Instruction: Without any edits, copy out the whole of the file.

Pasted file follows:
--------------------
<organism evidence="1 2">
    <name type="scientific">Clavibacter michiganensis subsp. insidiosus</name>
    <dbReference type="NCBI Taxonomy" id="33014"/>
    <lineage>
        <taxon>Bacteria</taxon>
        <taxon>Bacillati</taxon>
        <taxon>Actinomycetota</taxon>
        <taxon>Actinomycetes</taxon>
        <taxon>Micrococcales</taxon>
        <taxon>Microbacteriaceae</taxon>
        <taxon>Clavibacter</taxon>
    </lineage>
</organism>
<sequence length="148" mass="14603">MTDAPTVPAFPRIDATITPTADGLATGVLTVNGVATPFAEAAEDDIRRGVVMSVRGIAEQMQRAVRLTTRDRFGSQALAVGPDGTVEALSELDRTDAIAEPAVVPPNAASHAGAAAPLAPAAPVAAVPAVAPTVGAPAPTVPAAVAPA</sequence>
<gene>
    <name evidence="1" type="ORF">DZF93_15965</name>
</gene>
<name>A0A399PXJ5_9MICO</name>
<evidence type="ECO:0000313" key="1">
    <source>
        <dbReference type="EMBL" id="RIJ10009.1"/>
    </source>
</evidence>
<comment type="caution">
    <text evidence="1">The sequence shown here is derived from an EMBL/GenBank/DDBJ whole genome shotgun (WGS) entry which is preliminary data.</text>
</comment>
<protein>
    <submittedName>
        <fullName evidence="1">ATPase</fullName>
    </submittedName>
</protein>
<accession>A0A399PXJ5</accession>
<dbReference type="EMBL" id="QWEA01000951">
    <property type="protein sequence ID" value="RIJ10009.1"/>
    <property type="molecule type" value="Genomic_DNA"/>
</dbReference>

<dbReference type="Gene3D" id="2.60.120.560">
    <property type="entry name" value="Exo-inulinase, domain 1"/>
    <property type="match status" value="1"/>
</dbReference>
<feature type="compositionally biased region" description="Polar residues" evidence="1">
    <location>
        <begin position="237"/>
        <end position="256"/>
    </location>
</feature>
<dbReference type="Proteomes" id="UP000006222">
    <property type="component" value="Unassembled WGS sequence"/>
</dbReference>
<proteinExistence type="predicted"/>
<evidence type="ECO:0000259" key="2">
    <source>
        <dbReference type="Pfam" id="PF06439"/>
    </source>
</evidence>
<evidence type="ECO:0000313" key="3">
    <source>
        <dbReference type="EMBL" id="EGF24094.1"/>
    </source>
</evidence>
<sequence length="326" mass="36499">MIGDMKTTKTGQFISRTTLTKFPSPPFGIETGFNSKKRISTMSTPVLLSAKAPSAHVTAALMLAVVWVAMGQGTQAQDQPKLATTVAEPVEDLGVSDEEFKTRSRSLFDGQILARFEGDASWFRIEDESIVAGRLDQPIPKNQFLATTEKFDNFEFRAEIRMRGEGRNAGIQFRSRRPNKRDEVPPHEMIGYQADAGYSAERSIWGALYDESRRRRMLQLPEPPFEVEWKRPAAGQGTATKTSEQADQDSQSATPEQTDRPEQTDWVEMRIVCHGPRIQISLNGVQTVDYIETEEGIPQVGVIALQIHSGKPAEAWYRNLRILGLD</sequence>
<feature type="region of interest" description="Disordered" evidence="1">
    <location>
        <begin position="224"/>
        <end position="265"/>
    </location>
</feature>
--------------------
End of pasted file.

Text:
<organism evidence="1 2">
    <name type="scientific">Clavibacter michiganensis subsp. insidiosus</name>
    <dbReference type="NCBI Taxonomy" id="33014"/>
    <lineage>
        <taxon>Bacteria</taxon>
        <taxon>Bacillati</taxon>
        <taxon>Actinomycetota</taxon>
        <taxon>Actinomycetes</taxon>
        <taxon>Micrococcales</taxon>
        <taxon>Microbacteriaceae</taxon>
        <taxon>Clavibacter</taxon>
    </lineage>
</organism>
<sequence length="148" mass="14603">MTDAPTVPAFPRIDATITPTADGLATGVLTVNGVATPFAEAAEDDIRRGVVMSVRGIAEQMQRAVRLTTRDRFGSQALAVGPDGTVEALSELDRTDAIAEPAVVPPNAASHAGAAAPLAPAAPVAAVPAVAPTVGAPAPTVPAAVAPA</sequence>
<gene>
    <name evidence="1" type="ORF">DZF93_15965</name>
</gene>
<name>A0A399PXJ5_9MICO</name>
<evidence type="ECO:0000313" key="1">
    <source>
        <dbReference type="EMBL" id="RIJ10009.1"/>
    </source>
</evidence>
<comment type="caution">
    <text evidence="1">The sequence shown here is derived from an EMBL/GenBank/DDBJ whole genome shotgun (WGS) entry which is preliminary data.</text>
</comment>
<protein>
    <submittedName>
        <fullName evidence="1">ATPase</fullName>
    </submittedName>
</protein>
<accession>A0A399PXJ5</accession>
<dbReference type="EMBL" id="QWEA01000951">
    <property type="protein sequence ID" value="RIJ10009.1"/>
    <property type="molecule type" value="Genomic_DNA"/>
</dbReference>

<dbReference type="Gene3D" id="2.60.120.560">
    <property type="entry name" value="Exo-inulinase, domain 1"/>
    <property type="match status" value="1"/>
</dbReference>
<feature type="compositionally biased region" description="Polar residues" evidence="1">
    <location>
        <begin position="237"/>
        <end position="256"/>
    </location>
</feature>
<dbReference type="Proteomes" id="UP000006222">
    <property type="component" value="Unassembled WGS sequence"/>
</dbReference>
<proteinExistence type="predicted"/>
<evidence type="ECO:0000259" key="2">
    <source>
        <dbReference type="Pfam" id="PF06439"/>
    </source>
</evidence>
<evidence type="ECO:0000313" key="3">
    <source>
        <dbReference type="EMBL" id="EGF24094.1"/>
    </source>
</evidence>
<sequence length="326" mass="36499">MIGDMKTTKTGQFISRTTLTKFPSPPFGIETGFNSKKRISTMSTPVLLSAKAPSAHVTAALMLAVVWVAMGQGTQAQDQPKLATTVAEPVEDLGVSDEEFKTRSRSLFDGQILARFEGDASWFRIEDESIVAGRLDQPIPKNQFLATTEKFDNFEFRAEIRMRGEGRNAGIQFRSRRPNKRDEVPPHEMIGYQADAGYSAERSIWGALYDESRRRRMLQLPEPPFEVEWKRPAAGQGTATKTSEQADQDSQSATPEQTDRPEQTDWVEMRIVCHGPRIQISLNGVQTVDYIETEEGIPQVGVIALQIHSGKPAEAWYRNLRILGLD</sequence>
<feature type="region of interest" description="Disordered" evidence="1">
    <location>
        <begin position="224"/>
        <end position="265"/>
    </location>
</feature>